Our story

NAUSENI (pronounced now-se-ni) was founded in response to Nepal Earthquake 2015 with the mission to empower women in Nepal by providing skill development and income generating opportunities for Nepalese women, particularly those affected by the Earthquake.

NAUSENI’s founder has been involved in the relief and recovery efforts from the third day after the Earthquake, having fundraised and sent over 3 tonnes of tents and relief materials directly to Gorkha, the epicenter, within the first 14 days following the 7.8 magnitudes Earthquake. Many survivors, particularly women, have expressed their wishes to rebuild their lives and their homes with their “own two hands’, and do not expect any handouts. 

We took the phrase “with our own two hands” quite literally and began exploring crafts that would connect well with Nepalese women and be relevant to domestic and global markets. Wool crafts came first on the list, as for centuries women in the Himalayas had been making rugs and coats from the wool of their sheep. While a majority of women are familiar with wool crafts, wool needle felting is still a novel technique, so we decided to introduce needle felting as a value added craft. 

We organised a weeklong training on needle felting in Kathmandu in September 2016, with a designer and tutor invited from the UK. The training was open to interested women free of charge. We had expected about 15 participants, but more than 40 women turned up. We welcomed everyone and had to promptly restructure and extend the training period.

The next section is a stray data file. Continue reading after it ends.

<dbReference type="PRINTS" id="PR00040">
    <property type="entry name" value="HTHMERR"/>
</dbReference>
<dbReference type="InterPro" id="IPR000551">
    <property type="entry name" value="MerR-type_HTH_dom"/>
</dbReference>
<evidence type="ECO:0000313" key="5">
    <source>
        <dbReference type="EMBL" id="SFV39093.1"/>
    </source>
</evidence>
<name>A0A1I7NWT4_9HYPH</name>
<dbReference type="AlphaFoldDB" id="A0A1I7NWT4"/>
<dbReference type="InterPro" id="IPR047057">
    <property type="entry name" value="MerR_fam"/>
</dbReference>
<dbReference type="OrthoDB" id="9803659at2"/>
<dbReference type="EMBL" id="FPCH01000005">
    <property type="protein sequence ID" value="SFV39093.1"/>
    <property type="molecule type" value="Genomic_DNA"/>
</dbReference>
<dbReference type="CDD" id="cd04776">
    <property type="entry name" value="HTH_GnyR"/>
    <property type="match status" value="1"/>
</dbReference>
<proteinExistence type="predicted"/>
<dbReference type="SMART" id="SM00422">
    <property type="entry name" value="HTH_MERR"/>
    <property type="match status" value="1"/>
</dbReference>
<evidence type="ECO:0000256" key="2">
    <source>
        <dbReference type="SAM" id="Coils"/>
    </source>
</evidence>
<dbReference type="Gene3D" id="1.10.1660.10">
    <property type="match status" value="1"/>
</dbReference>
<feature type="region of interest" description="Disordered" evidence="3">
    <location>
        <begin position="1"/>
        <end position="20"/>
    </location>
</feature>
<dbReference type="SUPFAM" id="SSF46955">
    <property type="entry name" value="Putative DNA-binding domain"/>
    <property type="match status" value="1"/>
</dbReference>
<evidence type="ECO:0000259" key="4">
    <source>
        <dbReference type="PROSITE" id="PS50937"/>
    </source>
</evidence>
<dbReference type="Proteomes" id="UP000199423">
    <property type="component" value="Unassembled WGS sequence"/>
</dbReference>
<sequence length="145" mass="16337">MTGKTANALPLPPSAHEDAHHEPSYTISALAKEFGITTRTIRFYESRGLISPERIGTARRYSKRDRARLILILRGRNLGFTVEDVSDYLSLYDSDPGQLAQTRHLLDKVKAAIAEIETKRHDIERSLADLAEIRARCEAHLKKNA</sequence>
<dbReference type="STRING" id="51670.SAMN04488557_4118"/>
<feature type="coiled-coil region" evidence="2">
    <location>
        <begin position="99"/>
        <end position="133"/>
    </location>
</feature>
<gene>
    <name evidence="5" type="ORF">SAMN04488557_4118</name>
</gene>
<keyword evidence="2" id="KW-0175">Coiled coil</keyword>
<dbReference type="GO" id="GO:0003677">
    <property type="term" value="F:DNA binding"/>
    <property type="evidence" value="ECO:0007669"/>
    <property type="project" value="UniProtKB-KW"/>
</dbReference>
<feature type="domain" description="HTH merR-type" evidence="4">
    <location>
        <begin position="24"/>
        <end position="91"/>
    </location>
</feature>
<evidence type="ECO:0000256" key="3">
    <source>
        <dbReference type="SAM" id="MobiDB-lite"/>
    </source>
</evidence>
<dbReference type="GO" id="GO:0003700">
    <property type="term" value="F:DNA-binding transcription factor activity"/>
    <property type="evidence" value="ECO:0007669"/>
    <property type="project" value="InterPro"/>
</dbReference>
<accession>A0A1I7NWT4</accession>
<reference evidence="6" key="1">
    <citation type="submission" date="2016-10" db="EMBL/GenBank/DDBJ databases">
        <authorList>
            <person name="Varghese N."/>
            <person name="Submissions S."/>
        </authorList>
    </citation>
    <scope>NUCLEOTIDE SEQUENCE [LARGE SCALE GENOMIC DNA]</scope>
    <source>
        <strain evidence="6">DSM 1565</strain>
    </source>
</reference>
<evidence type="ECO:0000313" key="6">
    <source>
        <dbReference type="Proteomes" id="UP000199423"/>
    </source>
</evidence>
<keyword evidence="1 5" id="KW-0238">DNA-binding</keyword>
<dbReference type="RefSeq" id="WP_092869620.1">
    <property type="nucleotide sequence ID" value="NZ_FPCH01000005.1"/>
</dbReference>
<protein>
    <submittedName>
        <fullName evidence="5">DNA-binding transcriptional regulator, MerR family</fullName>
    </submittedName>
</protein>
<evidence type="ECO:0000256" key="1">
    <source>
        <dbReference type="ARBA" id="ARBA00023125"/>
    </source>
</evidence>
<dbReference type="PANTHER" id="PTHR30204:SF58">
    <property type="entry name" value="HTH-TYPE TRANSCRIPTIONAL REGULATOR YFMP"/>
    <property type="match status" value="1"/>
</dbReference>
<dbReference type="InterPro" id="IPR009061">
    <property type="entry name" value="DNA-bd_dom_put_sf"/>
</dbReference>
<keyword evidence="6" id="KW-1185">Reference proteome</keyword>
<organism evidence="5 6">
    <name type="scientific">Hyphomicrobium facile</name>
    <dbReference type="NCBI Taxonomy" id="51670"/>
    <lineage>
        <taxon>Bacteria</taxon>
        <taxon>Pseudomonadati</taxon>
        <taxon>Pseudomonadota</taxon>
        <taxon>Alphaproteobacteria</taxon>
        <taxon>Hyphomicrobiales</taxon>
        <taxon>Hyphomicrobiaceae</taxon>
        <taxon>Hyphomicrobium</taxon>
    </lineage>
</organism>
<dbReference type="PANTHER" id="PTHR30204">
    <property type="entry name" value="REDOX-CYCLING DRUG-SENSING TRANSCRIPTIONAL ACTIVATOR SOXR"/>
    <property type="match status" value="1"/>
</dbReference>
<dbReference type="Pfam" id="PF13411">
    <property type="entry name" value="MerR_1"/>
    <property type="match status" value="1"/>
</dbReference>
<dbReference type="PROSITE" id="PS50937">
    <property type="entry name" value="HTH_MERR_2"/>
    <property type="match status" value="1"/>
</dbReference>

After the training, we continued working with a smaller group of women to further train them to be trainers and lead artisans. NAUSENI’s core team comprises female artisans in their twenties through to sixties from Gorkha and the Kathmandu Valley. Motivated, skilful and creative, after three months of training, without any instructions, the team collectively invented a new method that would speed up a part of the creation process. The result of their self-initiated collaborative efforts was increased efficiency and improved quality of crafts(wo)manship.  We also collaborate with a network of women artisans in and around Kathmandu valley and connect with wool farmers in Gorkha.